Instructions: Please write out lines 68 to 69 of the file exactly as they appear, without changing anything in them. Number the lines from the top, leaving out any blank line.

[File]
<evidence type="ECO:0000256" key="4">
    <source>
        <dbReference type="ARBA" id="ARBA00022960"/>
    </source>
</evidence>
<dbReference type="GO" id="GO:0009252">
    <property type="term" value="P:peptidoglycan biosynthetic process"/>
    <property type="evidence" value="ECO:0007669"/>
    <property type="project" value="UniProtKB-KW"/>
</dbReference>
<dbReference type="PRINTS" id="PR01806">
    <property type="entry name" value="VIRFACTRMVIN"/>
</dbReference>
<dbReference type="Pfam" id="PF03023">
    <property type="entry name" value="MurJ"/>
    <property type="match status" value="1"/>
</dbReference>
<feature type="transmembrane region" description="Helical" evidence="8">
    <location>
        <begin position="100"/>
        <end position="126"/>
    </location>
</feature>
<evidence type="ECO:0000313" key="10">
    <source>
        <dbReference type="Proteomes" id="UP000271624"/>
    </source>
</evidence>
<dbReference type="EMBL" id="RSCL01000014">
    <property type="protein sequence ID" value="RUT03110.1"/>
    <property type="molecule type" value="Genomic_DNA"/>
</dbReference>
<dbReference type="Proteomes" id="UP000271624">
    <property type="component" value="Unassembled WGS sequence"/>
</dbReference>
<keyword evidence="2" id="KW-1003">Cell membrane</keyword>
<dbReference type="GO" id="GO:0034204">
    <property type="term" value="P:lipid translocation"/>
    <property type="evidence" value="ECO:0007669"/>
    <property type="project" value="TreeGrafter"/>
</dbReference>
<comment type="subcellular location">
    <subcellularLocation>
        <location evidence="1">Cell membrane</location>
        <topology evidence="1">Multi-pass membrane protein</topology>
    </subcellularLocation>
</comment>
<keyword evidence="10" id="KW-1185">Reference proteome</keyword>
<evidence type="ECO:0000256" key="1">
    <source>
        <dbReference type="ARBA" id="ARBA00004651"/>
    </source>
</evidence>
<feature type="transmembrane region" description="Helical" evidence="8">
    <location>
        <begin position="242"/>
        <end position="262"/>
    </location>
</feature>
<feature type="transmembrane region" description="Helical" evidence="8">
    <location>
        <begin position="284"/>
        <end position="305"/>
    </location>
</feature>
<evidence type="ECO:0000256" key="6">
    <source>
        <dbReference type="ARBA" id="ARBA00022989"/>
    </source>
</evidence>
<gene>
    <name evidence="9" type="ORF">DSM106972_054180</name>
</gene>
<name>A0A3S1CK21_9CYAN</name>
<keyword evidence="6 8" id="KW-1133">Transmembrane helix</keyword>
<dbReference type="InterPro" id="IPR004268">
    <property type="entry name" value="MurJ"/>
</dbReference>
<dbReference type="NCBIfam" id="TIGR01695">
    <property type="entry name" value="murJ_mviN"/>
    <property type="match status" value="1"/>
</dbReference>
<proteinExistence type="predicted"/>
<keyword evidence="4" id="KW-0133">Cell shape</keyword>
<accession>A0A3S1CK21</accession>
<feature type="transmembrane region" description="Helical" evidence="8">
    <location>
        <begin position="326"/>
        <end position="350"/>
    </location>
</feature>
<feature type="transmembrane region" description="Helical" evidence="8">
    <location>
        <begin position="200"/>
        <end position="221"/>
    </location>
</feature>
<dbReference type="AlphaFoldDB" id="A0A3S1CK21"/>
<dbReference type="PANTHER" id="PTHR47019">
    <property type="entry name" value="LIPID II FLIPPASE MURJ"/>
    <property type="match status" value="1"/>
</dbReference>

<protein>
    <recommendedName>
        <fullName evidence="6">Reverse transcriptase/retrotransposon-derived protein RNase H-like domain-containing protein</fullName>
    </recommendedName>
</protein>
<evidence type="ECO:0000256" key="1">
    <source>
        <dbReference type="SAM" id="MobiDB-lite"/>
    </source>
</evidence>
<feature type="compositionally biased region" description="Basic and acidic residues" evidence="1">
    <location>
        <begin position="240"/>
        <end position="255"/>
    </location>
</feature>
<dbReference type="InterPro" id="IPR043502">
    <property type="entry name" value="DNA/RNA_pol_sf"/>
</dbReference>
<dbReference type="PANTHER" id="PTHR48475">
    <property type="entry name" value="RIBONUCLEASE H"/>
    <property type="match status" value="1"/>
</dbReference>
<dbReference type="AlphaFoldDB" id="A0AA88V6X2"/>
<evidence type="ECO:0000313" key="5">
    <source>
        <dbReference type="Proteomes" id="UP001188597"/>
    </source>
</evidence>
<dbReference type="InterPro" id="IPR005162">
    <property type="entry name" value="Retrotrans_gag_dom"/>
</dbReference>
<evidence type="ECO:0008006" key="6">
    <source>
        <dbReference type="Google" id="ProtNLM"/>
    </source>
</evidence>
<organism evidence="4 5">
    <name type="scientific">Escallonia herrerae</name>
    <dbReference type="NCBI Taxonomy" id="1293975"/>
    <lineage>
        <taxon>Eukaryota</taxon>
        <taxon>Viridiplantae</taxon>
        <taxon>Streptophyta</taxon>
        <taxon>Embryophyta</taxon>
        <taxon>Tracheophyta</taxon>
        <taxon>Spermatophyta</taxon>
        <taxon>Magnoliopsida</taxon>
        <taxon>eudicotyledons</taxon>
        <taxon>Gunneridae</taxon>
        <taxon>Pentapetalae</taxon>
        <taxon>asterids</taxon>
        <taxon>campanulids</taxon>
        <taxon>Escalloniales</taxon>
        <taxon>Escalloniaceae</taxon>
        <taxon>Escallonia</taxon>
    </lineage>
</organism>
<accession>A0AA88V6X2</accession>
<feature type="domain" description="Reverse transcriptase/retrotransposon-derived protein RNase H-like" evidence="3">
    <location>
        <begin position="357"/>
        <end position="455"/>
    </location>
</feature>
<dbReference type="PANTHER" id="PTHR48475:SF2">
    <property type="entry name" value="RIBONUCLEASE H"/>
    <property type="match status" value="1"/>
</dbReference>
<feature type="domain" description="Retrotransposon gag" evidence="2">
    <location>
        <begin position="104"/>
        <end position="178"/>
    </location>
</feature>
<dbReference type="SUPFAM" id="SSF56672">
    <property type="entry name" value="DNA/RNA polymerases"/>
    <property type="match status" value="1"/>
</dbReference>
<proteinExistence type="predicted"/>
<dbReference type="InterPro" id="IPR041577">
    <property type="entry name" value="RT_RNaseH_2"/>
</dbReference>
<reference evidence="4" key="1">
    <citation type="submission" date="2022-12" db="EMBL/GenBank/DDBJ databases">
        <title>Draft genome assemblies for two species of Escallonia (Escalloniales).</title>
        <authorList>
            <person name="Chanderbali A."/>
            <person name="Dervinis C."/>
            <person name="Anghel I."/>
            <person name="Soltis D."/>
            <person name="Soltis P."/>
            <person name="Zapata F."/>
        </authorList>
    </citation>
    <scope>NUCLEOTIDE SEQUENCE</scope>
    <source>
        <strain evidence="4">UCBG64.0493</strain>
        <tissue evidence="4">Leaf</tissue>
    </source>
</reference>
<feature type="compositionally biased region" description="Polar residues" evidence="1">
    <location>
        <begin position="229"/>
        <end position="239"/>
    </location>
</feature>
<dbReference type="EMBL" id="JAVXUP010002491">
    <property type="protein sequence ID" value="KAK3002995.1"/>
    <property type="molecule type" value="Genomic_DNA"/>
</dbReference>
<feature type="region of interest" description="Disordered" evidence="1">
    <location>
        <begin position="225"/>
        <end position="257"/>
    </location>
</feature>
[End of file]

        <dbReference type="ARBA" id="ARBA00022989"/>
    </source>